The following contains spoilers for Reginald the Vampire S1E4: “All the Time in the World” (written by Alejandro Alcoba, based on the books by Johnny B. Truant and directed by David Frazee)
Aptly called “All the Time in the World,” Reginald the Vampire’s fourth instalment felt like one big old filler episode. Last week we saw a lot of action from Reginald (Jacob Batalon) and Sarah (Em Haine) on their first date to Mike (Ryan Jinn) being a spy on Maurice (Mandela Van Peebles) for resident evil vampire Angela (Savannah Basley) to Reginald’s new power of glamouring other vampires. This time we spend an hour walking down memory lane with Maurice as he tackles an emotional side quest.
Oakland, 1972: Maurice and Angela enjoy a vampiric honeymoon working with The Black Panther party. However, when Maurice is caught out at night by a police officer, things turn sour quick. The couple has to flee. Before putting too much space between themselves and the U.S., Maurice wants to visit his mother one last time.
Meanwhile, in present-day, Maurice is sniffing around his mother’s old house, which was recently sold, and the neighbour is sniffing around him. Angela is back at her compound meeting with her minion and another “Regional Director.” Reginald struggles to keep up with his training without Maurice; he asks Mike to help him.
1972: Maurice and Angela arrive at Maurice’s mother’s house for a surprise visit; they’re invited for dinner and to stay the night. She also has another guest for dinner, the poor boy next door with no mother of his own and an alcoholic father. Maurice tries to tell his mother he’s leaving the U.S., but she convinces him to stay with her instead. Angela has many concerns about this (rightly so, if you ask me). Instead of letting Maurice seal his fate or convince him of another path, Angela tricks him; blood is spilt, and Angela turns Maurice’s mother into a vampire.
Present Day: The “Regional Director” of someplace up north, otherwise known as Eve, turns on Angela when she finds out about Reginald the Fat Vampire. It will help her get a promotion, she says. Mike says yes to being Reginald’s tutor in the meantime while Maurice is away.
1972: Maurice’s mother chooses to burn in the sun rather than spend eternity as a vampire. Maurice decides he wants nothing to do with Angela, and she leaves him. The boy next door sees all.
Present Day: Maurice is captured by his mother’s old neighbour boy, now an adult. This man thinks he’s captured Maurice in a special room, but it does nothing against Maurice’s power. Maurice kills this man. Our cliffhanger is Angela calling this Nicki butcher-woman and putting an official hit on Reginald the Vampire.
We haven’t moved forward story-wise in the grand scheme of the season’s arc and plotting. I thought the hit had already been put on Reginald by Angela [???]. I thought she’d done that some time ago. And I had thought that Mike was leaving town, not Maurice. We see no development between Reginald and Sarah in this episode despite Maurice not being there. Ashley’s (Marguerite Hanna) paranormal investigation is not mentioned at all.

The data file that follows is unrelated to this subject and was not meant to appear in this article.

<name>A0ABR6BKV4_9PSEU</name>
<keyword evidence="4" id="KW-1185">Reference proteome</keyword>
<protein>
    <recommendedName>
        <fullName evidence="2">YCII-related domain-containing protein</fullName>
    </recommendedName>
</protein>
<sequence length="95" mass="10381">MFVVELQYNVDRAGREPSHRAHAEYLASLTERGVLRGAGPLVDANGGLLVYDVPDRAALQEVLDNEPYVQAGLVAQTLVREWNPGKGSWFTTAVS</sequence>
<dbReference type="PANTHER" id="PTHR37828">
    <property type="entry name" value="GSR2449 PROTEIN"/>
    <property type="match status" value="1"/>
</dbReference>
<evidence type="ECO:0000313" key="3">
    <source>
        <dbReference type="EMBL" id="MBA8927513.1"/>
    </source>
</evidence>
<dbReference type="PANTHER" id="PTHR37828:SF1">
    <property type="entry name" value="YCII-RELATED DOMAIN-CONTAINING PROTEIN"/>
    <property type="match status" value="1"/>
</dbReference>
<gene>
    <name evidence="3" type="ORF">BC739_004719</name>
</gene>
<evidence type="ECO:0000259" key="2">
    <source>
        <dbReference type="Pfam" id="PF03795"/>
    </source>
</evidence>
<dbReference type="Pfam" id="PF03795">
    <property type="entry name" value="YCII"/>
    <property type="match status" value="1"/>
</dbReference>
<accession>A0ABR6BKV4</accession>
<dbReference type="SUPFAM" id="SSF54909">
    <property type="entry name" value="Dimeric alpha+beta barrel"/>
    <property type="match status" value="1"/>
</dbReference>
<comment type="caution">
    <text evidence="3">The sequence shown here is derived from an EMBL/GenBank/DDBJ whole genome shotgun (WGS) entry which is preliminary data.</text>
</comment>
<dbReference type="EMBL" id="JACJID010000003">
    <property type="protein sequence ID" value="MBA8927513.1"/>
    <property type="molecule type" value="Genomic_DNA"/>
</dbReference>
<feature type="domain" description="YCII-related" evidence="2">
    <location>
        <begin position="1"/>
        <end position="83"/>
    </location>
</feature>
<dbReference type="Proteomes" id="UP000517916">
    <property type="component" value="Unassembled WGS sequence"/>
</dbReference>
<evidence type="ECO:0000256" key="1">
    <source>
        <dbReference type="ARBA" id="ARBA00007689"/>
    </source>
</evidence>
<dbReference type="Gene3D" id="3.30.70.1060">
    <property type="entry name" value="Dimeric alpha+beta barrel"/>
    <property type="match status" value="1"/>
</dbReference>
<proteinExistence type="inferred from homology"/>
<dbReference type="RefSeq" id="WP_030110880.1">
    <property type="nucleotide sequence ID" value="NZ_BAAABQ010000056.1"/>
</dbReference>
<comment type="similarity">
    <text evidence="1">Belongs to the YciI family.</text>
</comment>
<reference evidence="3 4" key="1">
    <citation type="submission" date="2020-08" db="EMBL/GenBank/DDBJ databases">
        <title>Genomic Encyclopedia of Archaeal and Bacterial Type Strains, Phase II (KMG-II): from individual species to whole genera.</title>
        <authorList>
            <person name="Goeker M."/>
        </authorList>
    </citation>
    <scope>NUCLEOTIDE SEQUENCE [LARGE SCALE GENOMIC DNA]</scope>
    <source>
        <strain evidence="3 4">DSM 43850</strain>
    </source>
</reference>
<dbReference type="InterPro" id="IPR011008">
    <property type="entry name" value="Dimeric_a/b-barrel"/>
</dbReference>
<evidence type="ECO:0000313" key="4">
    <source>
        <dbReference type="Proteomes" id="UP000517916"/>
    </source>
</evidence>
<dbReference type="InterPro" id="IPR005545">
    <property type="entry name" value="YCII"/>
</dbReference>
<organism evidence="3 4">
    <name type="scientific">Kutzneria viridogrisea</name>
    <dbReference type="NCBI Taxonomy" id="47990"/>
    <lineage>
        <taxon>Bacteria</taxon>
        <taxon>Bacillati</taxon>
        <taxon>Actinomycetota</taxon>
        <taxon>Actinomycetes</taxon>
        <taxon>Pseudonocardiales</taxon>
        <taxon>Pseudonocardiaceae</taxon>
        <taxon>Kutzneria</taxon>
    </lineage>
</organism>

I don’t usually take issue with filler episodes. I think they can make for great TV, given the right story and executed well. However, Reginald the Vampire S1E4 wasn’t executed well enough for me. I liked getting the complete picture of Maurice and Angela’s backstory, except it wasn’t the fullest picture, and it was rushed.
I think “All the Time in the World” would have been much more entertaining if the present-day storylines were taken out entirely and the writers focused on giving us the best 70s period flashback episode they could have. We could have seen these characters’ love, happiness and full life. Why only show us their sexy days in the motel when we could have seen Maurice and Angela in action as black community members, as part of The Black Panther Party? There was an opportunity to see the couple at a disco or party and interact with the people in their neighbourhood and community. Then, when Maurice made the mistake of killing a cop, it would have been all the more heartbreaking.
We didn’t see enough of the before to understand why anger, betrayal, misery, and sexual chemistry are still so prevalent and complicated between Maurice and Angela decades later. As much as Angela turning Maurice’s mother into a vampire gives him fuel for centuries of hatred, it doesn’t encapsulate all of the emotion involved in the game these two characters play.
I like the history they’ve given these characters; it’s different from what I’ve seen in other vampire media, but I stand by the fact that had the writers’ room given what plays out on screen more attention, it could have ended up as one of the best episodes they’ve made. Alas, this isn’t what we received.
Again, the humour felt missing from this episode, although perhaps that is because we spent most of the episode with the characters with the least amount of jokes written into their characters. I also believe that this show and concept have a lot of potential, just like this episode, but the writers always fall short of delivering.